Interested in photographing for the collection, and becoming a Roy Stryker/FSA Photo Project photographer?
Contact Kenneth Wajda via the contact page, and describe your interest, your availability, your output potential, your access to events in rural or urban areas as well as family and work environments, and what cameras you use.
Here’s a list of some of the photos we need in the collection. We need people engaged in life mainly, and good caption info. See the examples on the site. We don’t need names necessarily, but we do need descriptions, date, and camera used.
Interiors of stores, businesses, churches, restaurants.
People on Main Street wherever you are.
People on secondary streets off Main Street.
Local events – parades, concerts, races, sports and activities.
Home birthday parties, kids being put to bed, TV rooms, computer rooms.
People doing hobbies and playing.
People at work.
Various cultures, ethnicities and LGBTQ people.
People in tough situations, struggles, depression, addiction.
People in joyous situations, successes.
Submit your photographs at this photo submission form. (Submissions are not accepted via email, dropbox or any other delivery method.) Photos made on digital technology or film–scanned or printed & scanned–from 2010 and later are eligible for the collection.
Please read What’s In and What’s Out, to see what kinds of images will make the collection. And please understand that strong curating will mean not every photograph submitted will be put into the collection.
And then, please read this page on AP-Style Captioning for your photographs and take the time to provide accurate caption information. Expect that people will be reading this in 50-100 years, and the details you provide and get right matter.
Then, please carefully archive the negatives or slides that make it into the collection if you are shooting film and if you have an interest in having them placed in the archive at the Library of Congress. For digital submissions, the project will print your photo and archive it for eventual submission to the Library of Congress.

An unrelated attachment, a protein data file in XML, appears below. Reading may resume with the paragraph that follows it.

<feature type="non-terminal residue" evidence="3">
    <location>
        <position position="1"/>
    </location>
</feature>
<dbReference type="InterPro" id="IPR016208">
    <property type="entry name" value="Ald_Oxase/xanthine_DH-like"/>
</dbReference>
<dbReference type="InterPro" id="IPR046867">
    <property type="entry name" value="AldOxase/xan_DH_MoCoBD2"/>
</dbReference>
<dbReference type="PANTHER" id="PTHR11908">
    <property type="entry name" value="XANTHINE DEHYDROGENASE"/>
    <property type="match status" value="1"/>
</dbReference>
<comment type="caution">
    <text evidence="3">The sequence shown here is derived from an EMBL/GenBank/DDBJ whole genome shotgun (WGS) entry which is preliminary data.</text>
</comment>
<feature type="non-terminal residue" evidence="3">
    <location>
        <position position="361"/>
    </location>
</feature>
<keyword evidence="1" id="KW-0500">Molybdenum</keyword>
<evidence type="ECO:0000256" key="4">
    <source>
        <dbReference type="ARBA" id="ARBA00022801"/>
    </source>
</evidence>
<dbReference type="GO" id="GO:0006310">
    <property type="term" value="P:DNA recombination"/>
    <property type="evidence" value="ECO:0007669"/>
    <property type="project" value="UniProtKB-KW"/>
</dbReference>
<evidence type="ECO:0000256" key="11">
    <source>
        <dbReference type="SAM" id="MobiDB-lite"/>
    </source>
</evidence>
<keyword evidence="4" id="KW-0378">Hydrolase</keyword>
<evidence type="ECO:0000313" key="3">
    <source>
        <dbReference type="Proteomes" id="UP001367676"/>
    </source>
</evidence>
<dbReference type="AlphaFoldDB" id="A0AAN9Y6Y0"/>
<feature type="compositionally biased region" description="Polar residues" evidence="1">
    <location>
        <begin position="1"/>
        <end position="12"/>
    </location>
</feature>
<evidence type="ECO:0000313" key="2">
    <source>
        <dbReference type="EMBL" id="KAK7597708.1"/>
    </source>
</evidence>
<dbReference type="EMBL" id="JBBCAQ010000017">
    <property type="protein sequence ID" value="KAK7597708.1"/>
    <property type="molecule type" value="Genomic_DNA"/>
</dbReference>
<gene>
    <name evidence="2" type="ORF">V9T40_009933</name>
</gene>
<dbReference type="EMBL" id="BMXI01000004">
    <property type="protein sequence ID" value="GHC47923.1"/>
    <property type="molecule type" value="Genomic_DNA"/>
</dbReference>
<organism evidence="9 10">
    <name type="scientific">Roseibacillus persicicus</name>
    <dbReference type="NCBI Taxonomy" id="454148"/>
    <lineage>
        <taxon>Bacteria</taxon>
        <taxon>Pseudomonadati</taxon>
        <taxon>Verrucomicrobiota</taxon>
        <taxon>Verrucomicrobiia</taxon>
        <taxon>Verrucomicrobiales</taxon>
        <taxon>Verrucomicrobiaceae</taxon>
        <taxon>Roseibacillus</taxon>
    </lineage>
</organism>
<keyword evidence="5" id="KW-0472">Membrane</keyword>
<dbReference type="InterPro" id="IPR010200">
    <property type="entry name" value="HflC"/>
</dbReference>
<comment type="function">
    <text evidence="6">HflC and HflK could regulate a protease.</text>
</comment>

The Roy Stryker collection from its creation to December 31, 2017 was entirely comprised of film photographs. There were no digital images included. Welcome film formats included 35mm, 120, 4×5 and 8×10 (and they still are!)
Since January 1, 2018, on a trial basis, the project has opened the submissions to digital shooters creating documentary photographs.
Why WAS it Film only?
For one thing, film photographers tend to be a different kind of photographer. By limiting the project to only film photographers, we were looking to draw more serious photographers who would create powerful, meaningful images, and who are already working with an archival medium.
Recently, the U.S. Department of Interior put out a job call for a photographer to document the National Parks like Ansel Adams did in the past, and the job description included: Produces large-format photographic documentation to the Secretary of the Interior’s Standards for the HABS/HAER/HALS permanent collection at the Library of Congress. They required 4×5 film negatives.
Digital Documentary Photographers
NEW FOR 2018 – Digital submissions are permitted from documentary photographers producing quality unaltered photographs.
Unaltered Photographs Only
No image manipulation is allowed other than tone, color and contrast adjustments, the same as required by news departments at major media organizations–United Press International, Associated Press, Reuters and Agence France Presse.
No High Dynamic Range (HDR) photographs will be accepted. RAW/JPG files (to check image integrity) may be requested in the event of a concern of an altered photograph, and WILL be required for inclusion in the book–there is zero tolerance for manipulated images.
Photographers maintain all rights to their photographs. Any inquiries for usage rights by newspapers or magazines will be sent directly to the photographer.
By submitting a photograph, the Roy Stryker Project is granted usage rights to the photograph for posting online on the Roy Stryker Web Site and for its Book Project only, should it be chosen for inclusion.
[The Roy Stryker project reserves the right to revoke the acceptance of digital submissions at any time should there be concerns of image manipulation. The primary concern of the project is truth and integrity and the rules regarding digital submissions are subject to change.]